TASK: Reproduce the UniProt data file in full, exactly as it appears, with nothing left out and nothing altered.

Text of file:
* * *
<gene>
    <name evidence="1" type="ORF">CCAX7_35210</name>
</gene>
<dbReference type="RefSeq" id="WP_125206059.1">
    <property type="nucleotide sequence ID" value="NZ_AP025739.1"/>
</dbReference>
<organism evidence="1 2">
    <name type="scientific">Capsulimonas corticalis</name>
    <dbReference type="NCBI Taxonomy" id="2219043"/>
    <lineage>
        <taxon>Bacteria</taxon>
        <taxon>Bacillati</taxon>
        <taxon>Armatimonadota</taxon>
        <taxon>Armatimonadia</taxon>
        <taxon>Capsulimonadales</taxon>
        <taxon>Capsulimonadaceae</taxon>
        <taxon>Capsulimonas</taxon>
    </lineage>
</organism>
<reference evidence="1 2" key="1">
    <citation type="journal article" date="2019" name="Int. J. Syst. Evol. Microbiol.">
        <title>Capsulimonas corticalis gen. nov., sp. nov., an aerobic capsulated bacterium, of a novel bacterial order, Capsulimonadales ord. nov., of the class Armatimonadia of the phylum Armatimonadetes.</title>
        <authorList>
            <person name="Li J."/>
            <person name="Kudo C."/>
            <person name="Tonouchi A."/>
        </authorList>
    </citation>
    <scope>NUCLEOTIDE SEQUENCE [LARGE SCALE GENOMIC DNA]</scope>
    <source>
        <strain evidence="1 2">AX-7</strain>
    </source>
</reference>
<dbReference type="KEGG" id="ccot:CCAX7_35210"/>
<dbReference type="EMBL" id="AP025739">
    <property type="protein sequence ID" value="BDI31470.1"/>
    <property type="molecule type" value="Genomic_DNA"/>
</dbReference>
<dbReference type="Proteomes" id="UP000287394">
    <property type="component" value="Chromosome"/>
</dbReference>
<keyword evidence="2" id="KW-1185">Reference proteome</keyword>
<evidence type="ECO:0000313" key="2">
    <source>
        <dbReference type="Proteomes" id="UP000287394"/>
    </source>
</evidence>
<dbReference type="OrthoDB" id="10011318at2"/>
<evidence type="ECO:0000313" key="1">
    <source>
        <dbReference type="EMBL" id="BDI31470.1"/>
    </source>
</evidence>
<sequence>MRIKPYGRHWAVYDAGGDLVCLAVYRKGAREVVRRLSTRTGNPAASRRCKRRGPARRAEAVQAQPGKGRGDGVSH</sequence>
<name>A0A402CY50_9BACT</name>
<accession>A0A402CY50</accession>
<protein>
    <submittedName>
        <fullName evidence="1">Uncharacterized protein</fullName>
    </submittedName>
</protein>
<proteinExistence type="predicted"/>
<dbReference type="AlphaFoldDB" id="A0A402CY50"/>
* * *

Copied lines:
<gene>
    <name evidence="1" type="ORF">CCAX7_35210</name>
</gene>
<dbReference type="RefSeq" id="WP_125206059.1">
    <property type="nucleotide sequence ID" value="NZ_AP025739.1"/>
</dbReference>
<organism evidence="1 2">
    <name type="scientific">Capsulimonas corticalis</name>
    <dbReference type="NCBI Taxonomy" id="2219043"/>
    <lineage>
        <taxon>Bacteria</taxon>
        <taxon>Bacillati</taxon>
        <taxon>Armatimonadota</taxon>
        <taxon>Armatimonadia</taxon>
        <taxon>Capsulimonadales</taxon>
        <taxon>Capsulimonadaceae</taxon>
        <taxon>Capsulimonas</taxon>
    </lineage>
</organism>
<reference evidence="1 2" key="1">
    <citation type="journal article" date="2019" name="Int. J. Syst. Evol. Microbiol.">
        <title>Capsulimonas corticalis gen. nov., sp. nov., an aerobic capsulated bacterium, of a novel bacterial order, Capsulimonadales ord. nov., of the class Armatimonadia of the phylum Armatimonadetes.</title>
        <authorList>
            <person name="Li J."/>
            <person name="Kudo C."/>
            <person name="Tonouchi A."/>
        </authorList>
    </citation>
    <scope>NUCLEOTIDE SEQUENCE [LARGE SCALE GENOMIC DNA]</scope>
    <source>
        <strain evidence="1 2">AX-7</strain>
    </source>
</reference>
<dbReference type="KEGG" id="ccot:CCAX7_35210"/>
<dbReference type="EMBL" id="AP025739">
    <property type="protein sequence ID" value="BDI31470.1"/>
    <property type="molecule type" value="Genomic_DNA"/>
</dbReference>
<dbReference type="Proteomes" id="UP000287394">
    <property type="component" value="Chromosome"/>
</dbReference>
<keyword evidence="2" id="KW-1185">Reference proteome</keyword>
<evidence type="ECO:0000313" key="2">
    <source>
        <dbReference type="Proteomes" id="UP000287394"/>
    </source>
</evidence>
<dbReference type="OrthoDB" id="10011318at2"/>
<evidence type="ECO:0000313" key="1">
    <source>
        <dbReference type="EMBL" id="BDI31470.1"/>
    </source>
</evidence>
<sequence>MRIKPYGRHWAVYDAGGDLVCLAVYRKGAREVVRRLSTRTGNPAASRRCKRRGPARRAEAVQAQPGKGRGDGVSH</sequence>
<name>A0A402CY50_9BACT</name>
<accession>A0A402CY50</accession>
<protein>
    <submittedName>
        <fullName evidence="1">Uncharacterized protein</fullName>
    </submittedName>
</protein>
<proteinExistence type="predicted"/>
<dbReference type="AlphaFoldDB" id="A0A402CY50"/>